My father, likely echoing many others before him, once told me "In theory, there's no difference between theory and practice. In practice, there is. Never choose theory over practice."
A week ago, I--and others--observed this in action. The occasion was Mike Cernovich's appearance on 60 Minutes, something that he admits is a violation of his own "No Media" rule, but I figured that Mike had an angle going in and no sooner than the episode aired on the East Coast feed did I get confirmation of it.
In short, Mike set a trap. The show fell into it, and not until they were well into the pit did they figure out what was going on and had to haul ass after the fact to avoid being obliterated by it. Further, Mike set up a no-lose situation for himself; he went in assuming hostility and fraud on the part of the show, and stood by ready to expose it to his massively superior media reach if they went through with it. If they didn't do wrong by him (and according to Mike, they didn't), then he comes off looking good and he easily exploits the show to expand his reach- proving by that route that he is superior to the show and to Establishment media by superior mastery of their game.
That much was apparent to me by this past Wednesday, but it was about then that Mike did a livestream where he talked about that whole experience and revealed how he prepared the battlefield to compel his opponent to conform to one of two prepared options. How? Simple, in fact: the game is about optics, because optics are how the Hoaxing Media performs Narrative Warfare. By taking control over determination of the optics at the stage of dealing with the show's producers, Cernovich framed the narrative as he desired- enforced by the threat of public exposure of their deceit if they dared step out of line. He shook them, hard, and they weren't expecting that so they went along with it.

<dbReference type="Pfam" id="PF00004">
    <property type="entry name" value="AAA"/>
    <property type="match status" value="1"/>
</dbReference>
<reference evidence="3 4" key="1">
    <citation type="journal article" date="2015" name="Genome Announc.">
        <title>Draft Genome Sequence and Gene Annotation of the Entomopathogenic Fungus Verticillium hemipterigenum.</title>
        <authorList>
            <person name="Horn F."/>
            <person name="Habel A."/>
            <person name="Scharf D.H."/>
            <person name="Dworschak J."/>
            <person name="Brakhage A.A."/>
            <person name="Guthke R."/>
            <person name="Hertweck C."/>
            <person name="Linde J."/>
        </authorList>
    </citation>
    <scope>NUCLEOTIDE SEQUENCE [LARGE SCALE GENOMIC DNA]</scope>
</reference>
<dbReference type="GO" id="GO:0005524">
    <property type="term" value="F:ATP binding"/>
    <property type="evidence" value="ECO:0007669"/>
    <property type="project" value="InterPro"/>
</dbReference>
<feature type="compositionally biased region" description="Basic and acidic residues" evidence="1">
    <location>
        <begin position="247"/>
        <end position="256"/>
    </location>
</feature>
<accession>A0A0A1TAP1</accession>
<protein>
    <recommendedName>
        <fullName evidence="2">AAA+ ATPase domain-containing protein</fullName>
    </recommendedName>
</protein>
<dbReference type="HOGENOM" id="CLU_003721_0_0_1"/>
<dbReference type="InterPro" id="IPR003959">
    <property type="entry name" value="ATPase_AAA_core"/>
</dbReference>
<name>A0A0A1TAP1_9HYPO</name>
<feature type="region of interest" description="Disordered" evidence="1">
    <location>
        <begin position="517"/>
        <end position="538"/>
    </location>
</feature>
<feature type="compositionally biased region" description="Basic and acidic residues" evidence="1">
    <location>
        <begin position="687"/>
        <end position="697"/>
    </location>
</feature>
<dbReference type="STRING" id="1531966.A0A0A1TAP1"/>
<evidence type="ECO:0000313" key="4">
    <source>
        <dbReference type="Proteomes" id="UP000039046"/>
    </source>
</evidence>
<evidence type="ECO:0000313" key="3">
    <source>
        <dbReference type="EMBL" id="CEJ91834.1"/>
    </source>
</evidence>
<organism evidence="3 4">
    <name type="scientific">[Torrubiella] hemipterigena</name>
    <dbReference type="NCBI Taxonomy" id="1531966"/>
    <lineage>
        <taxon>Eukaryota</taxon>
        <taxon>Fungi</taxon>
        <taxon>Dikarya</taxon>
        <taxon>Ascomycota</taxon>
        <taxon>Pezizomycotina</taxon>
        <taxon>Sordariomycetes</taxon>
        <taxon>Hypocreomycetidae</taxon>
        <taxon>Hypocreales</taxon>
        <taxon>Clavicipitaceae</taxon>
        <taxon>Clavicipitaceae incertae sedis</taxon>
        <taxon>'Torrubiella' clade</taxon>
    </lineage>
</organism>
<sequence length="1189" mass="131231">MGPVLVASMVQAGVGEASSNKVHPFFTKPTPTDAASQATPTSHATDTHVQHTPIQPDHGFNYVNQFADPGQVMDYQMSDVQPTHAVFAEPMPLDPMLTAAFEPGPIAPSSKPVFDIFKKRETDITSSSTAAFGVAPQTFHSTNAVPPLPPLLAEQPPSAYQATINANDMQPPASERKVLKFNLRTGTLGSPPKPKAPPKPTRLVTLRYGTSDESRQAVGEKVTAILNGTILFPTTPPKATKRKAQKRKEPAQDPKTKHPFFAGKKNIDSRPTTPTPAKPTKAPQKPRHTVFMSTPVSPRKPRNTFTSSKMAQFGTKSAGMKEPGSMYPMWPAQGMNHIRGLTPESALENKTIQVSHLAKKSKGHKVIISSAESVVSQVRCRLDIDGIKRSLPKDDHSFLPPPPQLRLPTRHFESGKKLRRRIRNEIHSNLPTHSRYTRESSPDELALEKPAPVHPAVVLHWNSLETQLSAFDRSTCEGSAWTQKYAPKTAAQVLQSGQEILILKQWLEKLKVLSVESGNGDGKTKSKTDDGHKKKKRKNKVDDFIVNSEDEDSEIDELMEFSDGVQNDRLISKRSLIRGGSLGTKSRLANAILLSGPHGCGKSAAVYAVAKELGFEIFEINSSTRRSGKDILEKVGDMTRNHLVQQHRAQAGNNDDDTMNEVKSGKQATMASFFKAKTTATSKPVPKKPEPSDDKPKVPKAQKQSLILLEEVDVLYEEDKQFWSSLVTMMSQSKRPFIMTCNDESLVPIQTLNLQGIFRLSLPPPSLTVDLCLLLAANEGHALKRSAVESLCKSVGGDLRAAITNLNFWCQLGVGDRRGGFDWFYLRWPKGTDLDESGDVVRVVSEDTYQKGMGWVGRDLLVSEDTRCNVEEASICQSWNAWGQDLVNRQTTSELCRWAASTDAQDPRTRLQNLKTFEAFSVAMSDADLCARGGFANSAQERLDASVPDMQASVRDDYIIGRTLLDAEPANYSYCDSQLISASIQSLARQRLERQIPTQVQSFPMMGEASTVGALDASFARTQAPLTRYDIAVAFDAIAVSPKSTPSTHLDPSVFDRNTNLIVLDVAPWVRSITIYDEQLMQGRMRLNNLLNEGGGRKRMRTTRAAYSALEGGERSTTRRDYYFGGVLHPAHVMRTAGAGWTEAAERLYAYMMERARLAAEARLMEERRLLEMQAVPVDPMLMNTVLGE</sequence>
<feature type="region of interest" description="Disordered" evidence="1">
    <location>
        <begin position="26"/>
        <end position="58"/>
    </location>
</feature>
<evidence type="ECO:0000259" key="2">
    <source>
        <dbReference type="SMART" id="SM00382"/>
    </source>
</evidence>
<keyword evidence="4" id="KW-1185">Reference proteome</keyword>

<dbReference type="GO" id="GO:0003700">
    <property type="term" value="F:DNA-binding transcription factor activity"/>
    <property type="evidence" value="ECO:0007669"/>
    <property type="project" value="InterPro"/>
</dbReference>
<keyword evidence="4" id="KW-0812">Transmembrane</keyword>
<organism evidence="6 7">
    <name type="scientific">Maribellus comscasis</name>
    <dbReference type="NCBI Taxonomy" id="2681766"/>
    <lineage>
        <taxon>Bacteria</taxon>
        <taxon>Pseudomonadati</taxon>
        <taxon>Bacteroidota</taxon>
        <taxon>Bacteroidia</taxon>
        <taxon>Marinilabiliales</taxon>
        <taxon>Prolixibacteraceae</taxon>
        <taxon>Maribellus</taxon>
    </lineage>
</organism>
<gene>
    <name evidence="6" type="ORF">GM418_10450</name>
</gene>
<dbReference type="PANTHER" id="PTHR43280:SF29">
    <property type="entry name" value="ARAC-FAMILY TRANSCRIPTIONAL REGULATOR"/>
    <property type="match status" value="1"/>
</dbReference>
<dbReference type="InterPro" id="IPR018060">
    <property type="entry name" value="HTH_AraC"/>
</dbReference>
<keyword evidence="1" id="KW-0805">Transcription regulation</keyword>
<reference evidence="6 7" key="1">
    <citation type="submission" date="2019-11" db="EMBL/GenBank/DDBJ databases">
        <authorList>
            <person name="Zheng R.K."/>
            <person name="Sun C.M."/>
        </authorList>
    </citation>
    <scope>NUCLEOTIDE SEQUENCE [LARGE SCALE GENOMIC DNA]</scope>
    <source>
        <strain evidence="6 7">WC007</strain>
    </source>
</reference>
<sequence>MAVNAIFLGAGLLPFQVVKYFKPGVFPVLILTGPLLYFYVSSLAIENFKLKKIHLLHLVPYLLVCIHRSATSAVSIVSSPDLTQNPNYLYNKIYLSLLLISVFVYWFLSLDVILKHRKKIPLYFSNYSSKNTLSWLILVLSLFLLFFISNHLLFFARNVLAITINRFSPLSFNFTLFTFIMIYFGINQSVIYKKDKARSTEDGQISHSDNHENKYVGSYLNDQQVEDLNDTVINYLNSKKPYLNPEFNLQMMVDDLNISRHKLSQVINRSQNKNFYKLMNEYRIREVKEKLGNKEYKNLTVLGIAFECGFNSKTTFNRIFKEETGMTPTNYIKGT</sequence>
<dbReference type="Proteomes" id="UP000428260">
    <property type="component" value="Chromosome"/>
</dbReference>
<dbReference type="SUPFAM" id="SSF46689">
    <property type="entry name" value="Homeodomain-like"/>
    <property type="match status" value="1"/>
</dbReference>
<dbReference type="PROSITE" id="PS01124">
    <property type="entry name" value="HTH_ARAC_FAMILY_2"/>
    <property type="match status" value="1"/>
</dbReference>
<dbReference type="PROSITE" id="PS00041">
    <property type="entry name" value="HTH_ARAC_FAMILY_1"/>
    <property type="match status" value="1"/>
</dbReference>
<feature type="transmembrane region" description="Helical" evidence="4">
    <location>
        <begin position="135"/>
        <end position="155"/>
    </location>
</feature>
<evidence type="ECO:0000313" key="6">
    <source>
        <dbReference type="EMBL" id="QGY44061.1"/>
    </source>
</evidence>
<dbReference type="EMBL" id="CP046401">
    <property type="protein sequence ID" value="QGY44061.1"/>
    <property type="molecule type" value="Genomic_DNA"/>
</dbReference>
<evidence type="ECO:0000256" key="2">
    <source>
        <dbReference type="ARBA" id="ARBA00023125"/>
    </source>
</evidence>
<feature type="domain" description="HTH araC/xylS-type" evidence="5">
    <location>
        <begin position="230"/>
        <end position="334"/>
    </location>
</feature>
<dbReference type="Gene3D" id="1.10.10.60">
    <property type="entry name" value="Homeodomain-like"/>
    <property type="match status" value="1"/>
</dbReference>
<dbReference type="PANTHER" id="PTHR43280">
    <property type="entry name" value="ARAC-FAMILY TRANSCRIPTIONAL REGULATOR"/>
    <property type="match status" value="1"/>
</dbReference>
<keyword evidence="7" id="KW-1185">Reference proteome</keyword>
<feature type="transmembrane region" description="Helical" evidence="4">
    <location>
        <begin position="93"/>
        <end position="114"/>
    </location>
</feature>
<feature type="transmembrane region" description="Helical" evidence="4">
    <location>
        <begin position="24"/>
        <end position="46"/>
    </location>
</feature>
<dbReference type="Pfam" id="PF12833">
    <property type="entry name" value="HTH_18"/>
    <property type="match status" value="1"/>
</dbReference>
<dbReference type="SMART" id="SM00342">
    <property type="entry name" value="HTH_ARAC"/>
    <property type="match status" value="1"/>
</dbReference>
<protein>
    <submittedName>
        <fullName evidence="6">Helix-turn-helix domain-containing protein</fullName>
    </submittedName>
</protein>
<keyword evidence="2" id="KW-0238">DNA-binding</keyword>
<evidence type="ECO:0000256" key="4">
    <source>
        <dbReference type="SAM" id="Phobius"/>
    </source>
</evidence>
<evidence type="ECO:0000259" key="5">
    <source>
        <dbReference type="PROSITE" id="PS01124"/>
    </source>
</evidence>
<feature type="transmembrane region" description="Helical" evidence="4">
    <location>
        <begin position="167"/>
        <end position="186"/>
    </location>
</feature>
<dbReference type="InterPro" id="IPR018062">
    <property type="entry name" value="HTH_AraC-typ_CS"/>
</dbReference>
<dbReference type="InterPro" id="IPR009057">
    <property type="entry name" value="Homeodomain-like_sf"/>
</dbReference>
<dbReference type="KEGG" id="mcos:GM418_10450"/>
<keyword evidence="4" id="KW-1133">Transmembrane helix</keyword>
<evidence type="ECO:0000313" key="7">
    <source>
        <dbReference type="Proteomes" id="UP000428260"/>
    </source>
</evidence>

They're used to being in charge. To seize it like that fucked with their brain, in terms of an amygdala hijack, so to relieve that stress they played nice with him.
That's how he did it. In theory, you don't need to do that sort of aggressive framing or pay that much attention to how others perceive you when dealing with Narrative Warfare. In practice, you do, which is why so many on the business end of it get wrecked by it; they take theory over practice. You do what works until you're in the shot-caller's seat; then you call the shots to remake things to work how you want. That's the Perception game, which is the culture game to a large extent; it's a game of illusion, enchantment, and management of perception- it's a magician's game. A game Cernovich showed that he can play better than those who say they're the Lords of Perception, because he's adept at play three or more levels at once, just like President Trump.
Me? I'm not that good at playing; like Scott Adams, I'm far better at seeing it from the sidelines than being on the field. I'll brook no gainsaying on this one; Mike's move proved himself a master, and he picked the right moment to play the power position for the tactical and strategic win using the enemy's resources against them. Brilliant. Just brilliant.
Once the enemy figures out just how badly he played them, they're going to come after him- and I bet he's waiting for them.
Folks, if you want to know what successful counter-attacks in Narrative Warfare look like, study this move. One man, on his own, upset an imperial powerhouse in Narrative Warfare- and he's teaching you what he did, how he did it, why he did what he did, and so on freely in his media outreach. You won't lose by hearing him out; you'll start winning if you heed him. This man knows Narrative Warfare.